Do your children love playing with water and anything else that involves pouring, scooping, dripping and stirring? Making ‘fairy potions’ provides some great sensory and fine motor opportunities. When stirring their concoctions children get to squeeze, pour, scoop, smell and explore properties like texture, flexibility and fluidity. Plus, it’s a perfect opportunity to welcome spring, go on a nature walk, collect and look at the plants that are blooming while also possibly ending up with a wonderful Mother’s Day gift!
Why is sensory play important?
Infants and young toddlers build their knowledge of the world mostly through physical interaction with objects (grasping, touching, putting everything in their mouth) and through exploring with their senses (touching, smelling, tasting, seeing, hearing, moving, developing balance and body awareness etc.). This kind of sensory exploration is crucial to the brain development – it helps to build nerve connections so we can coordinate experiences, process and respond to sensory information appropriately. For example, young children may find it difficult to play when there are other distracting things going on in their environment but over time most children learn how to take in and process different sensory information at the same time (sensory integration). To focus our attention on particular sensations while tuning out others is a skill we need to be able to focus and to complete more complex learning tasks in future. We can help build these nerve connections when we provide children with opportunities to use their senses.
This project is inspired by hello Wonderful. When researching how to make plant potions I came across their blog and found this lovely post about kid made perfumes that seems to have inspired many little perfume makers. We pretty much followed their suggestions on perfume making. Instead of the clear spray bottles we used these smaller glass perfume bottles which came with labeling stickers and a funnel. Additionally we added some drops of vanilla extract for the alcohol and used bottled water only to preserve our perfumes longer. You could also use a few drops of pure rubbing alcohol but I was afraid it would ruin the smell of the other oils and herbs.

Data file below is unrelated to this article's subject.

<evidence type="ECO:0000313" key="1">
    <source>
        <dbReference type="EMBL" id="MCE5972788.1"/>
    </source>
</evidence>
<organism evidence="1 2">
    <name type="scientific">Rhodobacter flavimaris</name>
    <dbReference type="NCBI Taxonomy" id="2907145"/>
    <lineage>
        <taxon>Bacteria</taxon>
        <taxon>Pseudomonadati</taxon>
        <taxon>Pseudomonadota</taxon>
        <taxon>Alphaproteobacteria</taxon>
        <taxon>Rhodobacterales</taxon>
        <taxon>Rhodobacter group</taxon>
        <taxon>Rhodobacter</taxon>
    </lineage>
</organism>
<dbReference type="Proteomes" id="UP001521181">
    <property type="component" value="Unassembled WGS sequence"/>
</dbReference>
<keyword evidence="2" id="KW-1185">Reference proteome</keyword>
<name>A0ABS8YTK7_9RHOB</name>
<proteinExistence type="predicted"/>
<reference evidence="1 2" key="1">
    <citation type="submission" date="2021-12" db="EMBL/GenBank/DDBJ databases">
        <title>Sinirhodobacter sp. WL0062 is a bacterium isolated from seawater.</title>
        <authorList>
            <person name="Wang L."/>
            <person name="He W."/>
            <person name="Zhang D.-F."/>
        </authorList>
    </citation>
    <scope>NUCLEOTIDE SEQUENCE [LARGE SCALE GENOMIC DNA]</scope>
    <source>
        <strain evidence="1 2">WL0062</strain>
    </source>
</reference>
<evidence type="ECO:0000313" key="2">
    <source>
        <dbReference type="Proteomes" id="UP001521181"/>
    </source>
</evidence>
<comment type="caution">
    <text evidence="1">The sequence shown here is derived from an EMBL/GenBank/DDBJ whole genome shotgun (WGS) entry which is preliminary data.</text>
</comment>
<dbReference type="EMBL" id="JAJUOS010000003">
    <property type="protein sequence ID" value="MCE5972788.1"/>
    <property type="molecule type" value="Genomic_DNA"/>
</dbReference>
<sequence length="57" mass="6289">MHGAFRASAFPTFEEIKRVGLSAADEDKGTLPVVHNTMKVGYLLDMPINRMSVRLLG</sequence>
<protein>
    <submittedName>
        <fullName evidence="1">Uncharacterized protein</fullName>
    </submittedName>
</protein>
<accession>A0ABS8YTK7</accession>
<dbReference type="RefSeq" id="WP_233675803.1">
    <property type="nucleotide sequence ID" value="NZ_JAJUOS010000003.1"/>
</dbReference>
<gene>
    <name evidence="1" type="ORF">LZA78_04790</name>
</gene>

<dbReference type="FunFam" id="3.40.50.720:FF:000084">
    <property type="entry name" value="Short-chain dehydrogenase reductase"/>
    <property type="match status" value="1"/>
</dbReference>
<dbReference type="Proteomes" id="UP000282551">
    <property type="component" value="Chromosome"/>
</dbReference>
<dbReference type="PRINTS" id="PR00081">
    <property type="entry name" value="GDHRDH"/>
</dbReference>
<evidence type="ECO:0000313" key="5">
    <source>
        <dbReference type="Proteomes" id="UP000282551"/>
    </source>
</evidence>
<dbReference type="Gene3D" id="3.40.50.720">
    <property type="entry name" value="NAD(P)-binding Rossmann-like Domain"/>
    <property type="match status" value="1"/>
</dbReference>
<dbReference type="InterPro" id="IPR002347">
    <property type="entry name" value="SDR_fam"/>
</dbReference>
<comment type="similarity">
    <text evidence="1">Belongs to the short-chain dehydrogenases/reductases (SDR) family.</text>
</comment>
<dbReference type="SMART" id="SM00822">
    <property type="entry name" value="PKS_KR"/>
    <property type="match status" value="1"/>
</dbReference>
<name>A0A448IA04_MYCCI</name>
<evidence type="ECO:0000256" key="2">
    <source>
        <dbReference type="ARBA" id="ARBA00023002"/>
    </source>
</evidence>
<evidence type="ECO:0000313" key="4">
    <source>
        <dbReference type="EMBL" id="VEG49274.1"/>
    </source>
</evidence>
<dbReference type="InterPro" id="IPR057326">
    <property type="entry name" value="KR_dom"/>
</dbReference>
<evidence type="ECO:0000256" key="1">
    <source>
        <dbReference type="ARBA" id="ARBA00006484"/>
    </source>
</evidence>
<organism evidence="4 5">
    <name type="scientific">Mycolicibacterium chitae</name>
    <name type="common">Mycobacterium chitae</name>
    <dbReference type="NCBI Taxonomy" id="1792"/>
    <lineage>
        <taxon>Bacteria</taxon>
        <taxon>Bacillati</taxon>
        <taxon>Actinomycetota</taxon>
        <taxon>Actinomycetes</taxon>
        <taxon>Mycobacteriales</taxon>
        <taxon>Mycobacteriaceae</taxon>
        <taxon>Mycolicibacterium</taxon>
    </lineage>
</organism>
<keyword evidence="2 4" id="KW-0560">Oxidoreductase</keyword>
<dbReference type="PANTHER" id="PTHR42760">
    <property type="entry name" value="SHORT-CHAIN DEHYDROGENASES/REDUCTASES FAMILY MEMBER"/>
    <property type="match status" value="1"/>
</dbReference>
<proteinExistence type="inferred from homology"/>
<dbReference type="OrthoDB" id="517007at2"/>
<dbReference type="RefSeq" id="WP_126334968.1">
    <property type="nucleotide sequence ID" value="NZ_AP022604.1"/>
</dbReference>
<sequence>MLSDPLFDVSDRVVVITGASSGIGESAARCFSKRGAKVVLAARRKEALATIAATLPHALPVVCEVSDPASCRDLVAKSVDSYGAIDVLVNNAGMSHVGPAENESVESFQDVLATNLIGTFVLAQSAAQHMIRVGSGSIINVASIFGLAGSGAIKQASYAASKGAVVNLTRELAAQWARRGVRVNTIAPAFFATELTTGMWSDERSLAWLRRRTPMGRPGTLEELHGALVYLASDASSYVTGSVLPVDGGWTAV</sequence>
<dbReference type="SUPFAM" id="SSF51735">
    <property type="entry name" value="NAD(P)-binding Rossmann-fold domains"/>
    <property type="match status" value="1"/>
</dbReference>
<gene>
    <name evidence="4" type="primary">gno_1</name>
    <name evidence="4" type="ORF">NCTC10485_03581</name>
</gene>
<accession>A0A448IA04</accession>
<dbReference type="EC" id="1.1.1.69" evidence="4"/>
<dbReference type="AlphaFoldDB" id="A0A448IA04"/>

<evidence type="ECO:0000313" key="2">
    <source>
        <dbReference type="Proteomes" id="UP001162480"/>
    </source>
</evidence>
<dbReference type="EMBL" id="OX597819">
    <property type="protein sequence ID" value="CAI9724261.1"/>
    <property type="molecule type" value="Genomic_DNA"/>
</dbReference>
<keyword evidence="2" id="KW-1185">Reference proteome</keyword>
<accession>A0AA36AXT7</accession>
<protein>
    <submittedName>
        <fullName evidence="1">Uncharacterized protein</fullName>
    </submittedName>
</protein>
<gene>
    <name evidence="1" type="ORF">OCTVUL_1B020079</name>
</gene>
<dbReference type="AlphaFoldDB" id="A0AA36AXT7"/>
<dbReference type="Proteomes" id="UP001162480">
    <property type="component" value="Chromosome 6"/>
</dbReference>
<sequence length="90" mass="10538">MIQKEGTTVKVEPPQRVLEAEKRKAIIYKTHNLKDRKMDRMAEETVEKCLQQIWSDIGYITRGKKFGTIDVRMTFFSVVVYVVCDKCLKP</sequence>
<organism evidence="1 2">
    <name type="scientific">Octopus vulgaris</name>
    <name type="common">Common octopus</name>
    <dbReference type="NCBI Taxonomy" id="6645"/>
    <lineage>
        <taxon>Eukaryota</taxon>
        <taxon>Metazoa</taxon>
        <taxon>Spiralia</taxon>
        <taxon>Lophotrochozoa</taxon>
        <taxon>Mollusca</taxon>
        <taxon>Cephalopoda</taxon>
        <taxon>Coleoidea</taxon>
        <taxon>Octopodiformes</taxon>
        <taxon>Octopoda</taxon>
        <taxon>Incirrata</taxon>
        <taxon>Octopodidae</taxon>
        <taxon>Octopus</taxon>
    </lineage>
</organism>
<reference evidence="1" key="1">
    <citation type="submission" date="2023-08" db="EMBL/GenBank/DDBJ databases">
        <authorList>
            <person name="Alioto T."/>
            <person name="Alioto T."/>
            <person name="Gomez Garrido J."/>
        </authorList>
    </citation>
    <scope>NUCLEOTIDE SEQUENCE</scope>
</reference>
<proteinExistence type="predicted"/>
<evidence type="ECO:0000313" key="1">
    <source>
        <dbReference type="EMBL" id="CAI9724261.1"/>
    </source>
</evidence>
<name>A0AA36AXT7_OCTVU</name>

It makes a real difference how you set out your art materials and whether or not a project looks inviting to children. I usually put much thought and preparation into how I display and arrange art materials. Try to set out just a few materials that invite further exploration, make sure the children can reach everything without your help and look if what you provide sparks their curiosity enough so they sit down and start exploring on their own.
I’ve set out scissors, a variety of flowers and herbs, bowls with citrus fruit and lavender seeds, a few squeeze bottles filled with water as well as a mason jar for each child to stir up their concoctions. We also went on a nature walk, looked what plants are blooming and collected the one’s that smell good. We live in the mountains where spring comes late so we picked sage, needle tree branches and pinecones.